However, the tempo would not be this high without the involvement of commercial companies who are investing heavily with dedicated teams of developers. EBSCO, ByWater, SirsiDynix, Index Data and others are planning to sell hosted environments and support services as well as endeavouring to integrate with existing library systems components. To make FOLIO a success is of course vital for these companies.

Further on, the idea is that a flora of libraries and companies will make and offer new apps with extended functionality. It’s up to the developer to decide weather the app should be free of charge or not.

Is any library using FOLIO?

No, not yet. But Chalmers Library is intending to go live with FOLIO as the very first library, soon, really soon.

So why on earth are we planning to leave established library systems to embark on this project? Well, that’s another blog post…

Want to learn more? – the starting point.

The FOLIO wiki – The node for the special interest groups and, well, essentially everything. For example, have a look at some app ideas or The Codex vision which is currently being discussed within the community. Go to the bottom of the page to learn how to join a SIG.

FOLIO UX – demos of the design work and vision.

FOLIO demo site – the latest stable version. Login with diku_admin / admin

At Open Library Forum on You Tube you will find several presentations. For example, this recent roadmap update which also covers the basics about FOLIO and shows how features are prioritized.

Previous blog posts about FOLIO

/Marie Widigson & the FOLIO team at Chalmers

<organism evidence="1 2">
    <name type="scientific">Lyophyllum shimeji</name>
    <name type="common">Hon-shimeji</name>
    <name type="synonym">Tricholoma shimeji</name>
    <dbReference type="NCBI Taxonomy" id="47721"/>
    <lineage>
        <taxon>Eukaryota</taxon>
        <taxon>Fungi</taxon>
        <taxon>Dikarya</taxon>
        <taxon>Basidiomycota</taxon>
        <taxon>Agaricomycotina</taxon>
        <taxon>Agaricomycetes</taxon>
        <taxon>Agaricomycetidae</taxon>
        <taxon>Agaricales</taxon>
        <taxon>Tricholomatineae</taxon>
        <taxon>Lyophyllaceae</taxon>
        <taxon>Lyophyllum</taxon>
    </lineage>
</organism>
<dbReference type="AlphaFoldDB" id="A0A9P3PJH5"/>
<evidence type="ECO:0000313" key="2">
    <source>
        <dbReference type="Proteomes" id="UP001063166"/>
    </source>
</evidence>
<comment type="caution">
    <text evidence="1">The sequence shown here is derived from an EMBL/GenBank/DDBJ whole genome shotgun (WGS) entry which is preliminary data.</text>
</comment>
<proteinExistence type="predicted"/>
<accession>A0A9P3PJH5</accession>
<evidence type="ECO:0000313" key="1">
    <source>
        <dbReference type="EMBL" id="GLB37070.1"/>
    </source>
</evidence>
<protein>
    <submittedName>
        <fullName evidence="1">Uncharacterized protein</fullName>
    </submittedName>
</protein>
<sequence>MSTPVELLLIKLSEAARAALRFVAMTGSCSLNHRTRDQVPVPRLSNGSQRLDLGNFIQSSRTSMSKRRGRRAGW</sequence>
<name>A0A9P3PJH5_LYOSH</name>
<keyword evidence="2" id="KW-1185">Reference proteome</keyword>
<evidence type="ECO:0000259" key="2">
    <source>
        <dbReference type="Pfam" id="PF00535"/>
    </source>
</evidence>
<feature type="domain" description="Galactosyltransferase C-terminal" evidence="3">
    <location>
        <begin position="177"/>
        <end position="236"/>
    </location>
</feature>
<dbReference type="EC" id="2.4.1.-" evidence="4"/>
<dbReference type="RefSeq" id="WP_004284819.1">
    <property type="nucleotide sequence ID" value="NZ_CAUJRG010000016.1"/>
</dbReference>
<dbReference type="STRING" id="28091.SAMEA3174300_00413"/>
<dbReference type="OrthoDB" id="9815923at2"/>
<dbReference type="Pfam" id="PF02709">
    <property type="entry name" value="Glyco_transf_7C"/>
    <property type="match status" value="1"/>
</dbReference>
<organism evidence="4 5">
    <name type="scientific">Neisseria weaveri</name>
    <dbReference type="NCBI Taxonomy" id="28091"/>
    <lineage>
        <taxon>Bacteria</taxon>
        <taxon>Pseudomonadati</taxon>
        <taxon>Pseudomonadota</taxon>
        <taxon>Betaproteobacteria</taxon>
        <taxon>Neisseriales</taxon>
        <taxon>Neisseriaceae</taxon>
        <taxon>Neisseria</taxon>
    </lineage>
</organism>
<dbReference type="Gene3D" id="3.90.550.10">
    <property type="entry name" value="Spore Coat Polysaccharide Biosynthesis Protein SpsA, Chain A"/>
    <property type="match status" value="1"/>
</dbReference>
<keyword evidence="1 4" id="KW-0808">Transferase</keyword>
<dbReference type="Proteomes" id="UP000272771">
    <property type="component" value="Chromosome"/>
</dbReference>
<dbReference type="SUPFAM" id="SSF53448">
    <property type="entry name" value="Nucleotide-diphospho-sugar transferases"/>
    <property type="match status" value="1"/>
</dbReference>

A year closer to FOLIO

As the winter holidays draw close, so does the end of Chalmers’ first year of working hands-on as EBSCO’s beta partner within the FOLIO project. We started off 2018 with a workshop where my colleagues at Chalmers and I, together with Theodor, our FOLIO implementation consultant from EBSCO, first started discussing our hopes and goals for FOLIO and the future. While the spring that followed was primarily dedicated to going from Summon to EDS and to exploring and setting up our FOLIO alpha environment, and summer introduced us (and other “early implementers” of FOLIO) to the wonderful world of feature ranking for development, the autumn semester saw us focusing more intensely on future data flows between systems, circulation functionality in FOLIO, and e-resource management.

Sharing bibliographic metadata

For the past months, we’ve put a lot of work into planning and preparing the flow of bibliographic metadata between Swedish union catalog LIBRIS, FOLIO, other metadata sources, and EDS. One thing that we knew early on is that, from now on, we want to do all our print cataloging in LIBRIS. Using LIBRIS to its fullest lets us take advantage of other libraries’ cataloging and subject expertise, while sharing our own expertise with the rest of the LIBRIS community and to the world – and we are of course looking forward to exploring the possibilities created by LIBRIS’ transition to linked data together with the fact FOLIO is not based on the MARC format. We also knew that we do not want to duplicate data, that we want to automate the data flows between the systems as much as possible, and that we need to differentiate between data used for circulation and data used for discovery.